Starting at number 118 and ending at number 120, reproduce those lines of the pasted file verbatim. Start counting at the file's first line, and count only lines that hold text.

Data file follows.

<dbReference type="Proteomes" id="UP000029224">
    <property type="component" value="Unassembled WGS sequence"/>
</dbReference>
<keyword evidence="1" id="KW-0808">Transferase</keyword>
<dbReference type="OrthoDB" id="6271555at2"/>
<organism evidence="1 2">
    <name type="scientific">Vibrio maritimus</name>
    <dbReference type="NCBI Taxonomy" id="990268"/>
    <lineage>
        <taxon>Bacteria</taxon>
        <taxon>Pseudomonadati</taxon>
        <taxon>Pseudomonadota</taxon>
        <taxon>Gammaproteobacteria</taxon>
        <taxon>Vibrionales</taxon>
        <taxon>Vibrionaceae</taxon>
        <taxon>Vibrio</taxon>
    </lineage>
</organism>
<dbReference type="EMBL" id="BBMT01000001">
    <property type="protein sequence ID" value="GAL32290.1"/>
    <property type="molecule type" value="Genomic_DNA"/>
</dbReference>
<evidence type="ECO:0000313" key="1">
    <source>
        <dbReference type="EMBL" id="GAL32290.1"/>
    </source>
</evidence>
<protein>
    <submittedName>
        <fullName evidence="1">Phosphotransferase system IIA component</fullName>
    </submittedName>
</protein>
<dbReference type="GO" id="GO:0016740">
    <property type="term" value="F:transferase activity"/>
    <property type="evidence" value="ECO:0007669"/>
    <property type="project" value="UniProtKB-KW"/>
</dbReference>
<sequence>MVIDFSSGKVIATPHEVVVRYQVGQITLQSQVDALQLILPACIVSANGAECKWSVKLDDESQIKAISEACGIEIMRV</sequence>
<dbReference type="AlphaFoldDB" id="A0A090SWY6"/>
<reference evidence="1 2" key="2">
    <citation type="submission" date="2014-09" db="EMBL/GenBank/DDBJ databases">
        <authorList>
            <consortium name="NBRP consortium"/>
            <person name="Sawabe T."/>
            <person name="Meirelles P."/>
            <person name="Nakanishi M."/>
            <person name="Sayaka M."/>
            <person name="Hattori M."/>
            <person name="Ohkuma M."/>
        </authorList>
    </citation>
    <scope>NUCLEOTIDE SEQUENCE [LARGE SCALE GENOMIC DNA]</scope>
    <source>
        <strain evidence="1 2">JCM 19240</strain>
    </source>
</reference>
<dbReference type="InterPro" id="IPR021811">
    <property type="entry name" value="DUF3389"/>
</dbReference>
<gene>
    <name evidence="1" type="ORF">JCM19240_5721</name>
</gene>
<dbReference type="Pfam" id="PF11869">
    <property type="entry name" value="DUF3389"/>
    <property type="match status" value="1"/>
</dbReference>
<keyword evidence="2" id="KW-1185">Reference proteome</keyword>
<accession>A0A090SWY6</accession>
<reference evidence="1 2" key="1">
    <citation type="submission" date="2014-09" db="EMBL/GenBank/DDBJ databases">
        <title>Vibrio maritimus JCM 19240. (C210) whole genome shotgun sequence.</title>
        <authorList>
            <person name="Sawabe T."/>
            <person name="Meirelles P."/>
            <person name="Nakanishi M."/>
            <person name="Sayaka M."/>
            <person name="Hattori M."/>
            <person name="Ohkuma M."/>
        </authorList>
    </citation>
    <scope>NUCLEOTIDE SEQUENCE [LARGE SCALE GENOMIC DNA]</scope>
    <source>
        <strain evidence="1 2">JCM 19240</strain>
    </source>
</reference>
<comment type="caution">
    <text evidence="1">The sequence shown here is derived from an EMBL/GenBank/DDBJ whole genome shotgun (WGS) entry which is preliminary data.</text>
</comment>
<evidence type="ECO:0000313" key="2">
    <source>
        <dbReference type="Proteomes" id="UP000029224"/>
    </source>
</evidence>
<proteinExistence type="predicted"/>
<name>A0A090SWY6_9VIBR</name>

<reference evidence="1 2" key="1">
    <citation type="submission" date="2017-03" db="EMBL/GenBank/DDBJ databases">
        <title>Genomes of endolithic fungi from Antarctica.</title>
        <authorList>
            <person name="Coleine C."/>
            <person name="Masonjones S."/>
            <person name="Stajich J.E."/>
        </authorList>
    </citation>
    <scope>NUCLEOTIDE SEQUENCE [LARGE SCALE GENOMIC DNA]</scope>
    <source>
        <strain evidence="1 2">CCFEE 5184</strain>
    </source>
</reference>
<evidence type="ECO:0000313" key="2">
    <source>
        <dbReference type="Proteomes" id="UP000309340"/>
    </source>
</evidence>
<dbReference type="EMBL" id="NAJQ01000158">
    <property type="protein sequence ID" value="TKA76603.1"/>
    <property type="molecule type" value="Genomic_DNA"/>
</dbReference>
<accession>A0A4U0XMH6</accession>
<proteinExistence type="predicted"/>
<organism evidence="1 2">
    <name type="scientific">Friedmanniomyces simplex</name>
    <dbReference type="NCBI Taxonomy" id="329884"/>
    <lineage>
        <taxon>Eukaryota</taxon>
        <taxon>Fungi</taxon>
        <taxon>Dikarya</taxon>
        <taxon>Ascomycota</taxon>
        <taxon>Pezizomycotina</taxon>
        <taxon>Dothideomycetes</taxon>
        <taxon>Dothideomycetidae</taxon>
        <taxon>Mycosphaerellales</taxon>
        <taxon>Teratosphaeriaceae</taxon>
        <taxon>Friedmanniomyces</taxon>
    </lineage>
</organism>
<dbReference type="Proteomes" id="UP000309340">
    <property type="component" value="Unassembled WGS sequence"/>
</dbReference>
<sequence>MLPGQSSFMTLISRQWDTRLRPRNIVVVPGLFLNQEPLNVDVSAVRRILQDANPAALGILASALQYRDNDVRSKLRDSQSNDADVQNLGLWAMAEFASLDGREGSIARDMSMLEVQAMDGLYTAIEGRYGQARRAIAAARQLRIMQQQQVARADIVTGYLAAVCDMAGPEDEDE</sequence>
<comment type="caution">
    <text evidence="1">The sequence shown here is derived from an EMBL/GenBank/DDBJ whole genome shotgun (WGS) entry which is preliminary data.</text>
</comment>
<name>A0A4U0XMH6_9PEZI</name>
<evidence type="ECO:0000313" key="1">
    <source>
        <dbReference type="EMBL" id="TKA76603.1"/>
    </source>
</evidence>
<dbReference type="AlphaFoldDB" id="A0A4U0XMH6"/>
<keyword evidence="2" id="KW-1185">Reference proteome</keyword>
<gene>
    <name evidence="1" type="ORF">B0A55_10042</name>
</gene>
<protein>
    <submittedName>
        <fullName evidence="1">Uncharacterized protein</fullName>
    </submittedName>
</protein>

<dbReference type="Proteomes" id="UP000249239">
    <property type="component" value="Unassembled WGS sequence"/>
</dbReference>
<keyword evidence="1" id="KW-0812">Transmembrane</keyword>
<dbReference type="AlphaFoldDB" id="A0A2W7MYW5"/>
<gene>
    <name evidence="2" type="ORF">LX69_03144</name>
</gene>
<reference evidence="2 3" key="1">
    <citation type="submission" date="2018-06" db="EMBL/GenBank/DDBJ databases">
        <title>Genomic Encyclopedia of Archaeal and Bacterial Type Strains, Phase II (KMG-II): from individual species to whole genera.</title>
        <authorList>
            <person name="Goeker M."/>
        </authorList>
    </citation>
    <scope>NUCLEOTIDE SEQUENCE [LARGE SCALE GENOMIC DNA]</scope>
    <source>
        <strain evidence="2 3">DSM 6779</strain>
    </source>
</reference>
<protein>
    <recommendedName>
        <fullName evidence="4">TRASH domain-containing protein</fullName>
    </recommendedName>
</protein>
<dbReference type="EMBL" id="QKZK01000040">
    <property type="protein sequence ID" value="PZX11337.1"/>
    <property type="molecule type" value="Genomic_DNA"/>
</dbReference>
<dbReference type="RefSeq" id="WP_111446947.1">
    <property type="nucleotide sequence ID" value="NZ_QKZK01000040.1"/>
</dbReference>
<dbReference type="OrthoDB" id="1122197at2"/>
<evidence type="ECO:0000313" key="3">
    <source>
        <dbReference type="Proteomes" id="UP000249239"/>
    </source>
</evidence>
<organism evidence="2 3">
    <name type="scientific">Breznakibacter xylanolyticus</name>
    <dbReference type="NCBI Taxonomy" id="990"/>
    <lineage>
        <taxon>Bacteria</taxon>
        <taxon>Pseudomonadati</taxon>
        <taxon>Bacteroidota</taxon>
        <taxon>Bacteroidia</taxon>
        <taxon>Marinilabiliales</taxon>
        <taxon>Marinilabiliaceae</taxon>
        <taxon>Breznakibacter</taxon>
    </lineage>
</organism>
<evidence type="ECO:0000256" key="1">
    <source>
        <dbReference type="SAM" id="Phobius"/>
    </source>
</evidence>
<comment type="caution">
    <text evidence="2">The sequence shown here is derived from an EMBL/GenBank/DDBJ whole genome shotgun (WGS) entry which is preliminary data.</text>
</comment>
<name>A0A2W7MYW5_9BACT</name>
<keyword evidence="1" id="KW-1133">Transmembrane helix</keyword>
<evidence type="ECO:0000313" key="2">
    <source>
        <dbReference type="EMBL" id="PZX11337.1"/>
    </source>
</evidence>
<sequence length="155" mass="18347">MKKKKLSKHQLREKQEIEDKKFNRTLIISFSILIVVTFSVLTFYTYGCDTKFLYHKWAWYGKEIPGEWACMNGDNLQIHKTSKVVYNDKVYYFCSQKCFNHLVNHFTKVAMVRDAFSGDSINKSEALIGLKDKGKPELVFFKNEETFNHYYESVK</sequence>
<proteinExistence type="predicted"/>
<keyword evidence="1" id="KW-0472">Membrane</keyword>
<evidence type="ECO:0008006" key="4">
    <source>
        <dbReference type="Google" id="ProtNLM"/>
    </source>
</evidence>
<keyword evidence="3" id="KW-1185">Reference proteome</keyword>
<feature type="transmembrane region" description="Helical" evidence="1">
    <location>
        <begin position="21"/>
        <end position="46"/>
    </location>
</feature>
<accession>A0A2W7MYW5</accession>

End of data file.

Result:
</dbReference>
<accession>A0A4U0XMH6</accession>
<proteinExistence type="predicted"/>